Distinguishing features. Males of P. kobongoides   can be distinguished from all other species in the P. annulata   group by their unique timbal morphology. The timbal has only four functional long ribs, with long rib 5 fused with the anterior cuticle. They also have entirely black opercula, which is unique within the group, with the exception of P. decora   . Females can be distinguished from all other taxa in the P. annulata   complex, apart from P. decora   and P. tremula   , by a combination of their yellow-brown and black colouration, including conspicuous dorsolateral fasciae extending between the submedian and lateral sigilla, and their ovipositor sheath, which extends only slightly beyond the termination of the abdomen. They differ from P. decora   , by the abdominal sternites being mostly black, and from P. tremula   , by the colouration of the mesonotum on the lateral side, adjacent to the lateral sigilla, being mostly black with pale yellow-brown lateral margins, rather than mainly brown to yellow-brown.

Measurements. N= 3 ♂ 2 ♀. Ranges and means (in parentheses), mm; BL: ♂ 12.6–13.2 (12.9); ♀ 11.9–12.5 (12.2); FWL: ♂ 14.6–15.5 (15.1); ♀ 15.1–16.4 (15.8); FWB: ♂ 5.1–5.5 (5.3); ♀ 5.5–6.0 (5.8); HW: ♂ 4.2–4.4 (4.3); ♀ 4.4–4.7 (4.6); PW: ♂ 3.6–4.0 (3.8); ♀ 3.5–3.8 (3.7); AW: ♂ 3.6–3.8 (3.7); ♀ 3.4–3.9 (3.7); OL: ♀ 4.2–4.8 (4.5).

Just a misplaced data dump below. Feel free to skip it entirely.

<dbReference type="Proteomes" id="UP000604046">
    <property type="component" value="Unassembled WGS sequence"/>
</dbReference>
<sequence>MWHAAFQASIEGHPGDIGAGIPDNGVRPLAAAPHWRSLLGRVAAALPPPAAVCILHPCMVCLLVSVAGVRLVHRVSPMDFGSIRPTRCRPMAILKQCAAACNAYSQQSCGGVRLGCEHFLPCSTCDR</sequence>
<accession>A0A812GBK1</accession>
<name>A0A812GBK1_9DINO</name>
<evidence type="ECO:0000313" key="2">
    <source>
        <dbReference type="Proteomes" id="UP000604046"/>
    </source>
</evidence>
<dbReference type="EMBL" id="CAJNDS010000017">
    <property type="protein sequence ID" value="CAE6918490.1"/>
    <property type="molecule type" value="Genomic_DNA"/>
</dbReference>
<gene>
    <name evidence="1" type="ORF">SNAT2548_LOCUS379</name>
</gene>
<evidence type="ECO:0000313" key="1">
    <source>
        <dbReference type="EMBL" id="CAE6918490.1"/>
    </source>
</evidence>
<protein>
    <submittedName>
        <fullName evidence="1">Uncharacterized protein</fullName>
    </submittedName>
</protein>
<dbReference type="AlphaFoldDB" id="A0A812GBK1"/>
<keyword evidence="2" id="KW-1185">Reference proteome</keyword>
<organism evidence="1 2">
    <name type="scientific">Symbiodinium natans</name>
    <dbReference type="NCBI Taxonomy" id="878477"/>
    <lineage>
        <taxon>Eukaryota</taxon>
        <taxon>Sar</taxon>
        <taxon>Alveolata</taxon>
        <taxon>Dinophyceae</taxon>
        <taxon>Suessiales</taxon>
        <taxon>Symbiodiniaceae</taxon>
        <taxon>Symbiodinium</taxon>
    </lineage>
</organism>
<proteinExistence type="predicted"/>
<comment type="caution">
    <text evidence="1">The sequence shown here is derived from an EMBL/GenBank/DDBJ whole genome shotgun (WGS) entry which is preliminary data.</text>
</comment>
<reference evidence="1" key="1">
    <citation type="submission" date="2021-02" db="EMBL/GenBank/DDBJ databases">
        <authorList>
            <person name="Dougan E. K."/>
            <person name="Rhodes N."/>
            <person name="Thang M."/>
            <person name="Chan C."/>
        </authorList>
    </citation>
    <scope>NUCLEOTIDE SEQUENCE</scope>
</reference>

Etymology. The epithet refers to the close similarity between the calling song and this species and members of the Kobonga umbrimargo (Walker)   species complex.

Distribution and Ecology ( Figure 36 View FIGURE 36 ). Scattered throughout the southern half of inland Queensland from south of Augathella south-east to Weengallon near Moonie, and inland New South Wales from Pilliga State Forest and near Narromine south to Wagga Wagga and west to Mount Hope. It is most prevalent to the north and east of St George in inland southern Queensland and with a population of moderate size to the east of Goolgowi in southern inland New South Wales. Populations occur in association with mixed woodland, acacia woodland and scrub, with several individuals recorded on Acacia salicina   . Adults typically occur high on the upper limbs of trees. They are present from November to February.